A recent report in Merseyale mentioned three new cask ale outlets on Lark Lane, so I decided to pay the area a visit. The last Saturday before Christmas is not a good time to be out and about, and my train into Liverpool was full and standing (and late), but things calmed down once I was heading out of Central towards Aigburth.
My web research suggested all three were more restaurant than pub, but let's see...
I started at the Old School House:
Definitely more of a restaurant than a pub, but they were happy to provide me with a pint of White Rat which was gorgeous as always.
Quite empty at one on a Saturday with only a few tables occupied. The waitress guided the scruffy pub researcher to an out of the way corner, so I couldn't see if the other tables were eating, but I suspect they were.
The decor, bare brick and white tiles, makes the place a bit echoey, I wouldn't like to spend too long in here at a busy time, without ear defenders! Nonetheless, it was pleasant, warm and comfortable this afternoon.
Two more restauranty places to check out, next I crossed the road to the Ink In The Well:
Another one which is more restaurant than bar, but this time there's a small drinkers' area by the counter, to which the waitress guided me before bringing a pint of Boltmaker which, again, was spot on.
The down side of my comfortable seat was that I couldn't see who else was in, but at two on a Saturday I could hear a hubbub of cheerful chatter and the clink of cutlery on plates, suggesting the place was a bit busier than the previous tick.
I think perhaps the decider of the restaurant or bar question is that the handpumps here are hidden behind pot plants on the counter, so you have to lean over, or ask the waitress. On the other hand, the waitress knew which cask ales were on, try asking in Wetherspoon's and see if they do.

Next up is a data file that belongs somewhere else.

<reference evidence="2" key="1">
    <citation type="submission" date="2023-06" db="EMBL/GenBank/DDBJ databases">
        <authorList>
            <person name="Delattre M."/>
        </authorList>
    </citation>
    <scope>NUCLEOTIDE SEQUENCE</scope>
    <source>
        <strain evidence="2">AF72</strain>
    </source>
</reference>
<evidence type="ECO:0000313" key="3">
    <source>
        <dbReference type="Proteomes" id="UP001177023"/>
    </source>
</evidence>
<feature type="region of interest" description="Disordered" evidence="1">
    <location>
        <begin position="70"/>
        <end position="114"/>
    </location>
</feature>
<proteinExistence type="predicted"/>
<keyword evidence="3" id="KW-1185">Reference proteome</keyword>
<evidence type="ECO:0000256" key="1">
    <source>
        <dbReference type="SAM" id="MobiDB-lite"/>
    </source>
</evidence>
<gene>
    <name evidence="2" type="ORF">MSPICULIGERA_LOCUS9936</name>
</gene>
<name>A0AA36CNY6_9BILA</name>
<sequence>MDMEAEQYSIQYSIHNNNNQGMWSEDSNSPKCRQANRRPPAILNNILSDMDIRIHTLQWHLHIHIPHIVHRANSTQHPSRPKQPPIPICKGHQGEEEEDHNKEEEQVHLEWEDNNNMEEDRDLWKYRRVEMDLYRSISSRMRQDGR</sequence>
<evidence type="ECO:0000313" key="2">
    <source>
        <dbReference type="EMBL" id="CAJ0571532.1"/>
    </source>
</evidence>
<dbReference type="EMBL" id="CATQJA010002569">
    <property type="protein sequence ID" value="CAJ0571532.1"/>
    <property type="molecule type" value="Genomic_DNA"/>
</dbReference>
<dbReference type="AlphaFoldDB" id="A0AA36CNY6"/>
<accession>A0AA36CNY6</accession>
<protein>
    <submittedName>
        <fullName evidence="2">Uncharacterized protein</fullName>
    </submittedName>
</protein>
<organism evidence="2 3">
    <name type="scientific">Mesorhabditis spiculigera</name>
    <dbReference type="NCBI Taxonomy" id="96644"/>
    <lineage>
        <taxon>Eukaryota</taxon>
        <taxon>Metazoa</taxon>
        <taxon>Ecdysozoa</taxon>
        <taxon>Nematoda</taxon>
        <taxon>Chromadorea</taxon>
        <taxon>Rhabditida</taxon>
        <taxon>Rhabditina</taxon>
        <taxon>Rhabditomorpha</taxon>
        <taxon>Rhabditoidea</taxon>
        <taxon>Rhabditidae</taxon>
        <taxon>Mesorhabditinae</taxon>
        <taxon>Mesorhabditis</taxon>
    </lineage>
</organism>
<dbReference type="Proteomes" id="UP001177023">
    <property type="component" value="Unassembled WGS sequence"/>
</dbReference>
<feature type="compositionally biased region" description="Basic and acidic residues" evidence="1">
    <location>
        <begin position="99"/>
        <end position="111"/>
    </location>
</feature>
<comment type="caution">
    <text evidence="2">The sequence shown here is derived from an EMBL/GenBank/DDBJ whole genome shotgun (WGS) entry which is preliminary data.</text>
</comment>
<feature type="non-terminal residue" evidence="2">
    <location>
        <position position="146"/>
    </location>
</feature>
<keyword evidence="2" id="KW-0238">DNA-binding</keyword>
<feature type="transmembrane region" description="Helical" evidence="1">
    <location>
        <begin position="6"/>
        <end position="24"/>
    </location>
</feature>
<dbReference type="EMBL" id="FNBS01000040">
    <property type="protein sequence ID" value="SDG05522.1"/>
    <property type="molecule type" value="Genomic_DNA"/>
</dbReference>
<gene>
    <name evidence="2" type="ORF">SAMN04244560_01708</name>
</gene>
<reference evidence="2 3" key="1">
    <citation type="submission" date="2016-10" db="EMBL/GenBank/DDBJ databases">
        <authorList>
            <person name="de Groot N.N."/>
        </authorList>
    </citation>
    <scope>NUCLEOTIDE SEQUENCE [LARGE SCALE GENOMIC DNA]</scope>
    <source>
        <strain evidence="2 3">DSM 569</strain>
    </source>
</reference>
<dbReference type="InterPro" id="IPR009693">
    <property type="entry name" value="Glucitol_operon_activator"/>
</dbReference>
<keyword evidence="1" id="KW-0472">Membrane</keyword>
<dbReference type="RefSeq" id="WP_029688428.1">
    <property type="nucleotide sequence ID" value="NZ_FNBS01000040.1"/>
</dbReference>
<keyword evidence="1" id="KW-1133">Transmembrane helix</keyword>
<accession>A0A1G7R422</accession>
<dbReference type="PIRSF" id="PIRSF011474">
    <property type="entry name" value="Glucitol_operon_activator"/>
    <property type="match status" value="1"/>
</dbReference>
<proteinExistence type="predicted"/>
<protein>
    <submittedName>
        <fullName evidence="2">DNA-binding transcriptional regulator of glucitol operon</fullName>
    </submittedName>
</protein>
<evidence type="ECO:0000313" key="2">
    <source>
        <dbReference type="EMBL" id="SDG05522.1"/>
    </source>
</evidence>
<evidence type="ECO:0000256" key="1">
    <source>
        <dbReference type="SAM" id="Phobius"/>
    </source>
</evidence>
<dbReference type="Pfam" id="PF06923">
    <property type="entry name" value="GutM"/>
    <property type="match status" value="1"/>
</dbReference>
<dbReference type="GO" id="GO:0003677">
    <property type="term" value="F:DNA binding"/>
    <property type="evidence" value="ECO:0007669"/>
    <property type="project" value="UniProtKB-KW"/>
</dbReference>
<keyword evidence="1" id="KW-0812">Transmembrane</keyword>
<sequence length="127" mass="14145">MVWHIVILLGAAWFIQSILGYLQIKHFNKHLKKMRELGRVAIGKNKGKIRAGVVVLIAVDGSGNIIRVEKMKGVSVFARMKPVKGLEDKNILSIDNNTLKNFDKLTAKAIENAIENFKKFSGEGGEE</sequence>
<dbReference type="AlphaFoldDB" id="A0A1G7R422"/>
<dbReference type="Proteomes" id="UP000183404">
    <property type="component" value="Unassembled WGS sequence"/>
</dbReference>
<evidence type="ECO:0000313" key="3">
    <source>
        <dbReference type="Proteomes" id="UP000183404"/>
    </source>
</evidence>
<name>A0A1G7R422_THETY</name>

The decor once again has some bare brick, this time mixing nicely with modern wood panelling.
I checked out the drinks menu on my table, it lists a good range of craft beers but doesn't mention cask at all, not the best way to boost sales.
Number three in the list is the Bookbinder:
Another restaurant/cafe, but once again happy to welcome a drinker, although there was significant delay before my pint of stout arrived. I couldn't quite read the pump clip from my seat so I don't know whose it was, but it was gorgeous.
There were two handpumps, the other offered John Smiths, I didn't know they still make that in cask.
Quite a few eaters were in, the place was doing well. I didn't see any other cask poured while I was here; it's surprising, and admirable, that they manage to keep the quality up.
Another potential pub/restaurant decider is perhaps a candle on the table, this one and the last had one!
That's more than enough restaurants, I think, so it's time for a pub and, if I'm honest, the real reason for today's excursion. The only Good Beer Guide entry in Merseyside I haven't ticked is the Little Taproom on Aigburth Road:
An above average micro in my opinion, this, serving high quality real ales. No free tables (of the three) in the front room, but there's more space in the back - Does it count as a micro if there's more than one room?
My pint of I forget what was lovely, anyway, (although my friend John would have complained it tasted of varnish) and I was entertained by listening in to two blokes playing some kind of trivial pursuit game.
Shortly after I arrived more customers came in, and all tables were soon occupied.
I noticed this place calls itself a "micro pub and distillery". Do they really make gin in the back?
Having been awake since 4 a.m. to "enjoy" the cricket I was flagging a bit by now, so it was time to head for home. Four pints of quality ale counts as a very good day out, I think, even if three of them were in restaurants!
Miles walked: 1.25
Maybe coming soon: Garswood